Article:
Etymology
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Mackinaw 

port and island in Michigan in the straits connecting lakes Michigan and Huron, from Mackinac, from Ojibway (Algonquian) mitchimakinak "many turtles," from mishiin- "be many" + mikinaak "snapping turtle."

As a type of flat-bottomed, flat-sided boat with a sharp prow and a square stern, 1812, so called because used on the Great Lakes. As a type of heavy blanket given to the Indians by the U.S. government, it is attested from 1822, so called because the fort there was for many years the most remote U.S. spot in the Northwest and many Native Americans received their supplies there..

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Abd 
element in many Arabic names, from Arabic (Semitic) abd "slave, servant," as in Abdallah "servant of God."
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Boyd 
in many cases, the family name represents Gaelic or Irish buidhe "yellow," suggesting blond hair, compare Manx name Mac Giolla Buidhe (c. 1100).
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Bodoni 
1880, typeface based on that used by celebrated Italian printer Giambattista Bodoni (1740-1813) of Parma. The modern type of this name is a composite of his many forms.
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Clark 

also Clarke, surname, from common Middle English alternative spelling of clerk (n.). In many early cases it is used of men who had taken minor orders.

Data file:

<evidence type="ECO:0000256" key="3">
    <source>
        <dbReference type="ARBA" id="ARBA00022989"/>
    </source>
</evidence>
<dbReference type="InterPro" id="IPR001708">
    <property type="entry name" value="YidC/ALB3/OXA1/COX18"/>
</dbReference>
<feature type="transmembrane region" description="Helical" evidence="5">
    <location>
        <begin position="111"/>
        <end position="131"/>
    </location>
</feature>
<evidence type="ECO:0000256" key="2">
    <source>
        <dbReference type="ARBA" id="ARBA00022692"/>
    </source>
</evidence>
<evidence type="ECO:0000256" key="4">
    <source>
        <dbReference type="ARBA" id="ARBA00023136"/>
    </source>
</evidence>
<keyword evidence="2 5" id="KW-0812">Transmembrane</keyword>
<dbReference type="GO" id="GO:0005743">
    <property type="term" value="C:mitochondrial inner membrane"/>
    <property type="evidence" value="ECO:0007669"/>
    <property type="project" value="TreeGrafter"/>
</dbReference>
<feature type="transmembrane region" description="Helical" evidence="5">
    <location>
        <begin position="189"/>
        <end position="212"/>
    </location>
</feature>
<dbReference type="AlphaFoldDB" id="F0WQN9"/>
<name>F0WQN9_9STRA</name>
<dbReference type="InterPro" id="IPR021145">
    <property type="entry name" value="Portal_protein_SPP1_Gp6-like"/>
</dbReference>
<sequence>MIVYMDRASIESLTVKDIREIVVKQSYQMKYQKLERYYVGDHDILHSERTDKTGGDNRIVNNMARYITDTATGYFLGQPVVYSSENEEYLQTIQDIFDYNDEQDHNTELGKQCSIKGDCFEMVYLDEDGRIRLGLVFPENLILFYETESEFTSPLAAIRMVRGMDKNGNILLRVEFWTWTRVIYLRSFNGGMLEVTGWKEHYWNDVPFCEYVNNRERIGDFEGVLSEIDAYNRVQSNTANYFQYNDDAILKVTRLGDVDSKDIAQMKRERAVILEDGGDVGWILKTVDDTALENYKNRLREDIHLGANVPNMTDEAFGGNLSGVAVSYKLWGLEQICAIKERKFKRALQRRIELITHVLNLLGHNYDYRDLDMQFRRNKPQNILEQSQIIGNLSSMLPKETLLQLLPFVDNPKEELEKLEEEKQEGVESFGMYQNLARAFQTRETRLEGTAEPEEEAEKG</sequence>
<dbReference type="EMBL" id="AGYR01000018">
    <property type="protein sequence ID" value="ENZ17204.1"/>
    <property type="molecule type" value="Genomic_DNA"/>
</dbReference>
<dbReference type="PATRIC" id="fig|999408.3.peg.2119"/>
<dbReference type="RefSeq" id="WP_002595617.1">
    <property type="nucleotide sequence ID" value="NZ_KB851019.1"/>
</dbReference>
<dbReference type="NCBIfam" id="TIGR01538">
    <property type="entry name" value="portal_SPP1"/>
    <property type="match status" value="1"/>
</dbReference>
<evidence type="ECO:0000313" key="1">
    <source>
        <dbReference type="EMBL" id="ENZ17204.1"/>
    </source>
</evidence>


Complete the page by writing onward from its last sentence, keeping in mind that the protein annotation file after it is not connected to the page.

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Jocelin 
masc. proper name with many variant forms, introduced in English by the Normans, from Old High German Gautelen, from Gauta, literally "Goth" (see Goth). French fem. form is Joceline.
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Passamaquoddy 

Native American tribe of southeast Maine, from Micmac (Algonquian), literally "place where pollack are plentiful," or else, if it originally is a tribal name and not a place-name, "those of the place of many pollack."

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Polyphemus 

name of a Cyclops ("Odyssey," IX), also used as the name for a one-eyed animal; the name is Greek, literally "many-voiced" or else "much-spoken-of" (see poly- + fame (n.)). Nativized as Polypheme.

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Lancelot 
masc. proper name, Old French, a double-diminutive of Frankish Lanzo, itself a shortened pet-name (hypocoristic) of one of the many Germanic names in Land- (compare Old English Landbeorht "land-bright;" see Lambert).
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Mylar (n.)
proper name for a polyester film, 1954, trademarked by E.I. Du Pont de Nemours and Co., Wilmington, Delaware, U.S.A. Like many Du Pont names, it doesn't mean anything, they just liked the sound.
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